This study was supported by a grant from Samsung Medical Center (SMO1150931) and by a grant from the Basic Science Research Program through the National Research Foundation of Korea (NRF), which is funded by the Ministry of Education, Science, and Technology (2014R1A2A1A11049853).

Competing Interests

The authors have declared that no competing interest exists.


1. Vose J, Armitage J, Weisenburger D. International peripheral T-cell and natural killer/T-cell lymphoma study: pathology findings and clinical outcomes. J Clin Oncol. 2008;26:4124-30

2. Briski R, Feldman AL, Bailey NG, Lim MS, Ristow K, Habermann TM. et al. The role of front-line anthracycline-containing chemotherapy regimens in peripheral T-cell lymphomas. Blood cancer journal. 2014;4:e214

3. Ellin F, Landstrom J, Jerkeman M, Relander T. Real-world data on prognostic factors and treatment in peripheral T-cell lymphomas: a study from the Swedish Lymphoma Registry. Blood. 2014;124:1570-7

4. Feldman AL, Law M, Remstein ED, Macon WR, Erickson LA, Grogg KL. et al. Recurrent translocations involving the IRF4 oncogene locus in peripheral T-cell lymphomas. Leukemia. 2009;23:574-80

5. Bisig B, de Reynies A, Bonnet C, Sujobert P, Rickman DS, Marafioti T. et al. CD30-positive peripheral T-cell lymphomas share molecular and phenotypic features. Haematologica. 2013;98:1250-8

6. Tsuboi K, Iida S, Inagaki H, Kato M, Hayami Y, Hanamura I. et al. MUM1/IRF4 expression as a frequent event in mature lymphoid malignancies. Leukemia. 2000;14:449-56

7. Hans CP, Weisenburger DD, Greiner TC, Gascoyne RD, Delabie J, Ott G. et al. Confirmation of the molecular classification of diffuse large B-cell lymphoma by immunohistochemistry using a tissue microarray. Blood. 2004;103:275-82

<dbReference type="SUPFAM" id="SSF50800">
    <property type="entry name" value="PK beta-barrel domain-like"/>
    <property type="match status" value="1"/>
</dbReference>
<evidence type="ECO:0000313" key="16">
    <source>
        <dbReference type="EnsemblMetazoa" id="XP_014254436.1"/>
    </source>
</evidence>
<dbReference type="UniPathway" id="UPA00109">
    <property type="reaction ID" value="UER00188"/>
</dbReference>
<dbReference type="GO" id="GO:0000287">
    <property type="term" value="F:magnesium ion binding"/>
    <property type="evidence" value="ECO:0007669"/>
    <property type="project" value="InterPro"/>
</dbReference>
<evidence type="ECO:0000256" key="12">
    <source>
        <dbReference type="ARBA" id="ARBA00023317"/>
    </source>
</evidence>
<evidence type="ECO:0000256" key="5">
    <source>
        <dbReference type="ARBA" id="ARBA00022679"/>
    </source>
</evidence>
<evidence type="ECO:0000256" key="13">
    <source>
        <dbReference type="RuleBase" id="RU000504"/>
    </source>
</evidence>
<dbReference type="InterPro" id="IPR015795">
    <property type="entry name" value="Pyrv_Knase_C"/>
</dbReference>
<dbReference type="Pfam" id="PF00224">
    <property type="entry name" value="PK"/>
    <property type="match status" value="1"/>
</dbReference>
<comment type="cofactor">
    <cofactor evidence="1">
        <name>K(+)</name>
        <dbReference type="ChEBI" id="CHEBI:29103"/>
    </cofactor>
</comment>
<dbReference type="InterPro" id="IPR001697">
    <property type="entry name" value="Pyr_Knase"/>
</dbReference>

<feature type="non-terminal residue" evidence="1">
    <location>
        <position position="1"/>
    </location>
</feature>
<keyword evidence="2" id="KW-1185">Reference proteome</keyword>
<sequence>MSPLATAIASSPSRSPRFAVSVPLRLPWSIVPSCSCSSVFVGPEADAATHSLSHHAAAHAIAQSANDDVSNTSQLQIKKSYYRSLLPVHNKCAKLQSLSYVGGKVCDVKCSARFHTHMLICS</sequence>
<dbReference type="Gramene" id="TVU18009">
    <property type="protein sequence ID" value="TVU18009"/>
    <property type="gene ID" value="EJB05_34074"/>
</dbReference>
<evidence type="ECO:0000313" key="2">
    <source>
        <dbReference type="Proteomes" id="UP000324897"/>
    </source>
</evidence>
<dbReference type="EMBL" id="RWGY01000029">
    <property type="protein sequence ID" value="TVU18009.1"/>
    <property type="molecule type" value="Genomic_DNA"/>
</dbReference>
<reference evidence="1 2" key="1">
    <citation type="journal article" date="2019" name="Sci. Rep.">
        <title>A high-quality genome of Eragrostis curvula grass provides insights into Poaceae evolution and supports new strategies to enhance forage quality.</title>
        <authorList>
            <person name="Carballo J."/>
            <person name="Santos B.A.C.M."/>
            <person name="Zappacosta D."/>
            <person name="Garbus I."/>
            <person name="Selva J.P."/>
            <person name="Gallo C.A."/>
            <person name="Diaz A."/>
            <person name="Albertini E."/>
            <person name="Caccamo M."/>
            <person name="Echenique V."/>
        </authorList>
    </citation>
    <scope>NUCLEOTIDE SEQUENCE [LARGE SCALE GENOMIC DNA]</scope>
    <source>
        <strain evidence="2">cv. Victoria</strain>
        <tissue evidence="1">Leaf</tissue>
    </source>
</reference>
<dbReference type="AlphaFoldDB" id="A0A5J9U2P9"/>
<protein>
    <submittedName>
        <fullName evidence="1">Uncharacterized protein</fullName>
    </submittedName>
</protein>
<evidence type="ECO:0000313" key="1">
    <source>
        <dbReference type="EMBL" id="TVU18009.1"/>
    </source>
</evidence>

8. Shaffer AL, Emre NC, Lamy L, Ngo VN, Wright G, Xiao W. et al. IRF4 addiction in multiple myeloma. Nature. 2008;454:226-31

9. Lopez-Girona A, Heintel D, Zhang LH, Mendy D, Gaidarova S, Brady H. et al. Lenalidomide downregulates the cell survival factor, interferon regulatory factor-4, providing a potential mechanistic link for predicting response. British journal of haematology. 2011;154:325-36

10. Lu G, Middleton RE, Sun H, Naniong M, Ott CJ, Mitsiades CS. et al. The myeloma drug lenalidomide promotes the cereblon-dependent destruction of Ikaros proteins. Science. 2014;343:305-9

11. Zinzani PL, Pellegrini C, Broccoli A, Stefoni V, Gandolfi L, Quirini F. et al. Lenalidomide monotherapy for relapsed/refractory peripheral T-cell lymphoma not otherwise specified. Leukemia & lymphoma. 2011;52:1585-8

12. Morschhauser F, Fitoussi O, Haioun C, Thieblemont C, Quach H, Delarue R. et al. A phase 2, multicentre, single-arm, open-label study to evaluate the safety and efficacy of single-agent lenalidomide (Revlimid) in subjects with relapsed or refractory peripheral T-cell non-Hodgkin lymphoma: the EXPECT trial. European journal of cancer. 2013;49:2869-76

13. Toumishey E, Prasad A, Dueck G, Chua N, Finch D, Johnston J. et al. Final report of a phase 2 clinical trial of lenalidomide monotherapy for patients with T-cell lymphoma. Cancer. 2015;121:716-23